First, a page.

Vacaville gathers to celebrate MLK’s legacy

For the second year in a row, an intimate crowd gathered in Andrews Park on Martin Luther King Jr. Day to honor the word and the legacy of the civil rights leader.

The event, put on by Vacaville People’s Forum, invoked all the things that Dr. King called for in his life: equality, unity, brotherhood, and more.

Organizer Aisha Gutierrez, who spearheaded the event last year, told The Reporter that with it being a grassroots event, she was pleased with the turnout.

“I’m comfortable, especially with the climate and COVID right now, with keeping it an intimate group,” she said, “but I’d love to see what it can be with an expansion of eventually having vendors and food and really having a full celebration.”

Gutierrez told the crowd that the event was a way to emphasize what she loves about Vacaville, which is its sense of community. She did so by bringing community leaders together to share messages of hope.

Event organizer, Aisha Gutierrez of Vacaville delivers her opening remarks during the second annual Martin Luther King Jr. Day – Celebration of Community, Unity, and Peace Monday in Andrews Park.(Joel Rosenbaum / The Reporter)

“Martin Luther King’s vision of hope and peace and unity is an opportunity to remember that,” she said. “It’s a time to remember that we all have a common ground here and want to see the best of this community.”

Gutierrez then introduced Brooke Fox, executive director of the Downtown Vacaville Business Improvement District, who said downtown Vacaville was a place for everybody.

“The more that we can be involved in these types of events, the better,” she said. “We want to be inclusive, we want you all to enjoy your downtown.”

Fox, herself a longtime singer-songwriter, performed a rendition of folk singer Patty Griffin’s “Up to the Mountain,” inspired by King’s “I’ve Been to the Mountaintop” speech delivered before his assassination in 1968. The song utilizes the speech’s themes and encourages listeners to be resilient on the road to equality.

Brooke Fox of Vacaville performs “Over The Mountain” by Patricia Griffin Monday during the second annual Martin Luther King Jr. Day – Celebration of Community, Unity, and Peace Rally Monday in Andrews Park. The song was inspired by Martin Luther King Jr.’s famous 1968 “I’ve Been to the Mountaintop” speech, given the day before his assassination.(Joel Rosenbaum / The Reporter)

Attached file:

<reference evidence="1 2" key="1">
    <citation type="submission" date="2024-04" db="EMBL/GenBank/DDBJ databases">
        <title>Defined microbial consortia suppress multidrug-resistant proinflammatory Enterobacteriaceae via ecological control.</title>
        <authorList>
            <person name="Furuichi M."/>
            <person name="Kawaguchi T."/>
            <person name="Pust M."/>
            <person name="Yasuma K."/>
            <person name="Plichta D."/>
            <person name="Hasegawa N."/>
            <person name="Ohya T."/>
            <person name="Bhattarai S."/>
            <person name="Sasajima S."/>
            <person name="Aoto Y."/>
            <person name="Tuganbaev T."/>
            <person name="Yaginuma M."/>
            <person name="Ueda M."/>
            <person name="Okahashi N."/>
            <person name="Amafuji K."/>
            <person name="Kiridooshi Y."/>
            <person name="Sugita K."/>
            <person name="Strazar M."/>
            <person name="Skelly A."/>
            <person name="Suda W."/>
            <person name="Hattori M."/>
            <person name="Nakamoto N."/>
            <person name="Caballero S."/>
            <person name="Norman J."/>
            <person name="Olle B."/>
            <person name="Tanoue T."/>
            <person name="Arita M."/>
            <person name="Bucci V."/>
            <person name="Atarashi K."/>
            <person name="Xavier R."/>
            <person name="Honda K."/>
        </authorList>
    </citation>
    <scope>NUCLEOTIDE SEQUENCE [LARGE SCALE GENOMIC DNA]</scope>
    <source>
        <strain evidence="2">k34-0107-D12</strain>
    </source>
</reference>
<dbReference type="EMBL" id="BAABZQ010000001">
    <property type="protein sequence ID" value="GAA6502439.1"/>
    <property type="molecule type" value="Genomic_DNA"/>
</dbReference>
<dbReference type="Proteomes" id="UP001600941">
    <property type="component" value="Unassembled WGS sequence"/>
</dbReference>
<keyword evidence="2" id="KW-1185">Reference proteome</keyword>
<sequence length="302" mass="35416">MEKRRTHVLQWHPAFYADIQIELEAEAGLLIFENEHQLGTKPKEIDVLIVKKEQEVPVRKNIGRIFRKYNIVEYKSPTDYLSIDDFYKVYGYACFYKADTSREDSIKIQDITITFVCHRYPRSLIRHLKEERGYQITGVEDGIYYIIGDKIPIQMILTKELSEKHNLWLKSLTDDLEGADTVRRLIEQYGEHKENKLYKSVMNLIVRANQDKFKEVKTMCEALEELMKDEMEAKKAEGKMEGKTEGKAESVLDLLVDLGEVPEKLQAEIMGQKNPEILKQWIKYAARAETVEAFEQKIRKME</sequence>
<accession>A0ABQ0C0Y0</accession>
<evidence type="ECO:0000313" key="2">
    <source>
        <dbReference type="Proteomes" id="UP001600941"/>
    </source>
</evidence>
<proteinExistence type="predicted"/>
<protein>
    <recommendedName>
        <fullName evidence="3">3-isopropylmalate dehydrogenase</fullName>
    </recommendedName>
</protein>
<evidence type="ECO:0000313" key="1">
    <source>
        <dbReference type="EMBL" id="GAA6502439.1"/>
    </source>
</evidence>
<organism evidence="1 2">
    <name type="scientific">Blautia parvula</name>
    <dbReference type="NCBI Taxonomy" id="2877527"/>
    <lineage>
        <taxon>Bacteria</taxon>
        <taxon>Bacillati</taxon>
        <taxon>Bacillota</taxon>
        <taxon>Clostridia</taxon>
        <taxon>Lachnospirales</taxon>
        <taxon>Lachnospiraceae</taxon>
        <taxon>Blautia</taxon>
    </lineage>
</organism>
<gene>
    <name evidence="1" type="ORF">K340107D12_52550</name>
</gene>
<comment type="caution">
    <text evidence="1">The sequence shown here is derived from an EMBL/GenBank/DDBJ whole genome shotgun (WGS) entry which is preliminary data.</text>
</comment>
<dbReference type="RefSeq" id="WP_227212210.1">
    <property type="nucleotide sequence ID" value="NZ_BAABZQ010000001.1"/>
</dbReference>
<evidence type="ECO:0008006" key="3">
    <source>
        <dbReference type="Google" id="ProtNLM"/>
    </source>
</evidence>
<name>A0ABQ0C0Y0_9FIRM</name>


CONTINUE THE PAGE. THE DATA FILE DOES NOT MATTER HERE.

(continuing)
Councilman Nolan Sullivan talked about the city’s growing efforts to talk about diversity and inclusion and pointed out that the majority of the City Council and school board were present at Wednesday’s event.

“You have a quorum,” he said. “You have the overwhelming majority of both of your elected bodies of the city here today.”

Sullivan read the “Place of Peace” proclamation that was approved by the council last year and which was inspired by a movement spearheaded by former teacher Patricia Hunter in 1999. Hunter, who witnessed racism firsthand as the wife of a Black man, was inspired to create placards declaring Vacaville as a “Place of Peace” following the shootings at Columbine High School and the Los Angeles Jewish Community Center that year to let people know that Vacaville was a safe place and that bigotry and hatred were not allowed.

Within a year, the City Council and Vacaville Unified School District approved “Place of Peace” resolutions, and Soroptimist International dedicated a plaque outside the CreekWalk. The project was renewed in 2020, and the decals were again made available.

Sullivan encouraged the public to hold elected and city officials as well as everyone else responsible to ensure the words of the proclamation is followed.

“Vacaville really is a place of peace, and it takes all of us to make it so,” he said.